Despite current standard of care, a diagnosis of heart failure (HF) is associated with poor quality-of-life and a 5-year mortality approaching 50%. In light of this urgent unmet need, the elucidation of novel mechanisms involved in HF pathogenesis holds promise for identifying new therapies for this prevalent and deadly disease. The PIs of this application were the first to illustrate a crucial role for a conserved family of acetyl-lysine ?reader? proteins (BET bromodomains) in the transcriptional control of HF. Importantly, these studies leveraged the use of JQ1, a first-in-class, specific small molecule inhibitor of BET bromodomains. This multi-PI renewal application seeks to vertically advance our understanding of how aberrant chromatin-dependent signal transduction (via the BET family member BRD4) drives pathologic cardiac fibrosis. Our long-term objective is to develop BRD4 inhibition as a novel therapeutic strategy in HF. Exciting preliminary studies demonstrate that BRD4 mediates cardiac fibroblast activation in vitro, and that BRD4 inhibition with JQ1 suppresses cardiac fibrosis in mouse models of HF. Mechanistically, we demonstrate that BRD4 functions downstream of pro- fibrotic TGF-? signaling by binding to regulatory enhancers that drive a gene program of myofibroblast (myoFB) activation. This proposal will test the central hypothesis that BRD4 functions as a nodal transcriptional regulator of pathological cardiac fibrosis that can be pharmacologically targeted in vivo. Guided by strong preliminary data, this hypothesis will be tested by pursuing three robust specific aims: (1) Discover the gene-specific role of BRD4 in cardiac myoFB in vivo; (2) Dissect the chromatin-dependent signaling mechanisms governing BRD4-dependent activation of endogenous cardiac myoFBs; (3) Define the roles of specific BRD4 functional domains in the control of cardiac myoFB activation. Several innovative tools that were developed during the first funding period will be employed to advance this new avenue of investigation, including floxed Brd4 mice, Brd4-3XFLAG knock-in mice, Brd4 bromodomain knock-in mice, as well as peptides and small molecules that selectively inhibit distinct functional domains in BRD4. The proposed research is significant because it will facilitate development of pharmacologic BRD4 inhibition as a novel therapeutic strategy in HF, and therefore addresses an enormous unmet clinical need. Our proposal is highly innovative because we successfully ?drug? pro-fibrotic transcription and remodeling via unprecedented approaches, we define the functions of BRD4 in cardiac fibroblasts for the first time, and we provide the first epigenomic evaluation of cardiac fibroblasts. Given the synergistic expertise of our consortium, we envision that sustained contributions from our highly-collaborative group will pave the way for the development of novel ?epigenetic therapies? for cardiovascular disease.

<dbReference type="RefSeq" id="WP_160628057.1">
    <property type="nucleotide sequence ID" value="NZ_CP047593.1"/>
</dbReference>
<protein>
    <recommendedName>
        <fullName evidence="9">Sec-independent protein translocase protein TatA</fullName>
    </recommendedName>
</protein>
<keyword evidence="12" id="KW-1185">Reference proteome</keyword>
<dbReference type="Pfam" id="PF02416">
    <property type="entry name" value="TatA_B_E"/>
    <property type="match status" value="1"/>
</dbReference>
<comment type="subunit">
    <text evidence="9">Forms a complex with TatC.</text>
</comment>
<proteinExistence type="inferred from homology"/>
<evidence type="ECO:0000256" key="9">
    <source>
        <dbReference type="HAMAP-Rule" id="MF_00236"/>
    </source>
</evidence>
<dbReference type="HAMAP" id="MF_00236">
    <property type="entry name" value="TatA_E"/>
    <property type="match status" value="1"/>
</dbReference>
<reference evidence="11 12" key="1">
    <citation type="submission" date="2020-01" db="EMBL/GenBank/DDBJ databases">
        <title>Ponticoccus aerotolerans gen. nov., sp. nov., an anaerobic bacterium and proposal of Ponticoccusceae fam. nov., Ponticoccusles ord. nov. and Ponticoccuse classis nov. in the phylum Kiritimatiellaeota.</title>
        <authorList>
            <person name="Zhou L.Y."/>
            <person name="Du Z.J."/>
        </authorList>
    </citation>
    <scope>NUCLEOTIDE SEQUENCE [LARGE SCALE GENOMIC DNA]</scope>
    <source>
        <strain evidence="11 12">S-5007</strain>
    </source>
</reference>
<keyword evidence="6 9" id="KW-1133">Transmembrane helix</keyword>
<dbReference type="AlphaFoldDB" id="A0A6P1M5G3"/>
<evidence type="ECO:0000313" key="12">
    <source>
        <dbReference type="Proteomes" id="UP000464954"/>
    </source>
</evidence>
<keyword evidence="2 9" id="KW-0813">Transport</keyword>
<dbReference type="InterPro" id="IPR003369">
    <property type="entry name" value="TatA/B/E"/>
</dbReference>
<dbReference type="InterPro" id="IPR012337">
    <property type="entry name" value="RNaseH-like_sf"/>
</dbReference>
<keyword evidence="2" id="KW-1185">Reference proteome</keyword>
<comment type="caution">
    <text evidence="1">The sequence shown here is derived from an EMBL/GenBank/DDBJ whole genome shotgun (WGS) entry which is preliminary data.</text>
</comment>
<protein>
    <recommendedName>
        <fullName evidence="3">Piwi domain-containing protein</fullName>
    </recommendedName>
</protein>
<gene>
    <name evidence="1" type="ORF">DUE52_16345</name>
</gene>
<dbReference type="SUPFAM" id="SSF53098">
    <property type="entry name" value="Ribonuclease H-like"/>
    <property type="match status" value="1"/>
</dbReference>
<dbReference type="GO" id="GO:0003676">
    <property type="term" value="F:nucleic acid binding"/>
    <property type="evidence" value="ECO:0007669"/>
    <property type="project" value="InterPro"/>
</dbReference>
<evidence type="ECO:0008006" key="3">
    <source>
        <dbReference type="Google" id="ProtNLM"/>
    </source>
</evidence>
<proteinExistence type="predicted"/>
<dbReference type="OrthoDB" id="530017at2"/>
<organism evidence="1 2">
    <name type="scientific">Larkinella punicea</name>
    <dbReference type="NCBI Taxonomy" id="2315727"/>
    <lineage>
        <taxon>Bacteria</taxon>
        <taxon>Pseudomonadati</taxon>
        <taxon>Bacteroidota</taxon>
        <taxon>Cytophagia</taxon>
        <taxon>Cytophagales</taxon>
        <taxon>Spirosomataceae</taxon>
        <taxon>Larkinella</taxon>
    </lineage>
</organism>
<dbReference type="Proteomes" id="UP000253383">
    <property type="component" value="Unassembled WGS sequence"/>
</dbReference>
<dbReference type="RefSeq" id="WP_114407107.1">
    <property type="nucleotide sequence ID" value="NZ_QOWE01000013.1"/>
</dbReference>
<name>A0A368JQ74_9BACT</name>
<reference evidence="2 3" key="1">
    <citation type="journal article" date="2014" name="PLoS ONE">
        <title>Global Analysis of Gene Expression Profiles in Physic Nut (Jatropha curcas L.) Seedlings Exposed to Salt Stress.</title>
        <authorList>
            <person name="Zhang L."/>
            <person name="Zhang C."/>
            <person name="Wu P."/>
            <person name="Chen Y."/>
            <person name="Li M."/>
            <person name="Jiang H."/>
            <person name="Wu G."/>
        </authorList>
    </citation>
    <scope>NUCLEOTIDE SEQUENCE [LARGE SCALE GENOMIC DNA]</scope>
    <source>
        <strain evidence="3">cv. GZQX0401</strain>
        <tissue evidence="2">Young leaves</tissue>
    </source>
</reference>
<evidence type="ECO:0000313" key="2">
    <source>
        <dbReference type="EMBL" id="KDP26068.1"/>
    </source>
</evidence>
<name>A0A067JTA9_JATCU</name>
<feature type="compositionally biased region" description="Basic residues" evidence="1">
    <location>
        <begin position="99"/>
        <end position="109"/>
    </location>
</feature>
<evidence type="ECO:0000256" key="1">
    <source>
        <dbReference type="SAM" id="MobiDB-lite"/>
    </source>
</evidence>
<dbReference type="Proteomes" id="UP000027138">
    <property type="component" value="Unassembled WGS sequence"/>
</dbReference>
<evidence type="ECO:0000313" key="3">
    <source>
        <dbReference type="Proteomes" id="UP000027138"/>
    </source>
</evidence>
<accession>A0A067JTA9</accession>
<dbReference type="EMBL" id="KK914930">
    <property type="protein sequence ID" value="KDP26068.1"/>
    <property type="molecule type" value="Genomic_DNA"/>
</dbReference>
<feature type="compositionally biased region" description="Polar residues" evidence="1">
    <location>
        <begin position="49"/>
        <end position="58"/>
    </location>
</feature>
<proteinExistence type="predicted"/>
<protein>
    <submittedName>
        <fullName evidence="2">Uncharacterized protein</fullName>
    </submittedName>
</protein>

Public Health Relevance

The proposed research is relevant to public health because developing novel treatment approaches for heart failure represents an urgent unmet societal need in the United States. Thus, the proposed research is highly relevant to the NHLBI's mission to support medical research on heart failure, which affects 6 million people in the United States and is a leading cause of mortality, hospitalization, and healthcare expenditures in our country. This proposed research is relevant to NIH's mission to seek fundamental knowledge that will help to enhance health and reduce the burden of human illness and disability.

National Institute of Health (NIH)
National Heart, Lung, and Blood Institute (NHLBI)
Research Project (R01)
Project #
Application #
Study Section
Special Emphasis Panel (ZRG1)
Program Officer
Adhikari, Bishow B
Project Start
Project End
Budget Start
Budget End
Support Year
Fiscal Year
Total Cost
Indirect Cost
University of Colorado Denver
Internal Medicine/Medicine
Schools of Medicine
United States
Zip Code
Felisbino, Marina B; McKinsey, Timothy A (2018) Epigenetics in Cardiac Fibrosis: Emphasis on Inflammation and Fibroblast Activation. JACC Basic Transl Sci 3:704-715
Padmanabhan, Arun; Haldar, Saptarsi M (2018) Plasma MicroRNA Clusters in Human Left Ventricular Remodeling: A Biomarker and Discovery Platform. Circ Heart Fail 11:e004793
Morrison-Nozik, Alexander; Haldar, Saptarsi M (2018) Probing the Pathogenesis of Duchenne Muscular Dystrophy Using Mouse Models. Methods Mol Biol 1687:107-119
Jeong, Mark Y; Lin, Ying H; Wennersten, Sara A et al. (2018) Histone deacetylase activity governs diastolic dysfunction through a nongenomic mechanism. Sci Transl Med 10:
Stratton, Matthew S; Koch, Keith A; McKinsey, Timothy A (2017) p38?: A Profibrotic Signaling Nexus. Circulation 136:562-565
Hooker, Jacob M; Strebl, Martin G; Schroeder, Frederick A et al. (2017) Imaging cardiac SCN5A using the novel F-18 radiotracer radiocaine. Sci Rep 7:42136
Schuetze, Katherine B; Stratton, Matthew S; Blakeslee, Weston W et al. (2017) Overlapping and Divergent Actions of Structurally Distinct Histone Deacetylase Inhibitors in Cardiac Fibroblasts. J Pharmacol Exp Ther 361:140-150
Blakeslee, Weston W; Lin, Ying-Hsi; Stratton, Matthew S et al. (2017) Class I HDACs control a JIP1-dependent pathway for kinesin-microtubule binding in cardiomyocytes. J Mol Cell Cardiol 112:74-82
Aiello, Robert J; Bourassa, Patricia-Ann; Zhang, Qing et al. (2017) Tryptophan hydroxylase 1 Inhibition Impacts Pulmonary Vascular Remodeling in Two Rat Models of Pulmonary Hypertension. J Pharmacol Exp Ther 360:267-279
Zeng, Qingchun; Song, Rui; Fullerton, David A et al. (2017) Interleukin-37 suppresses the osteogenic responses of human aortic valve interstitial cells in vitro and alleviates valve lesions in mice. Proc Natl Acad Sci U S A 114:1631-1636

Showing the most recent 10 out of 27 publications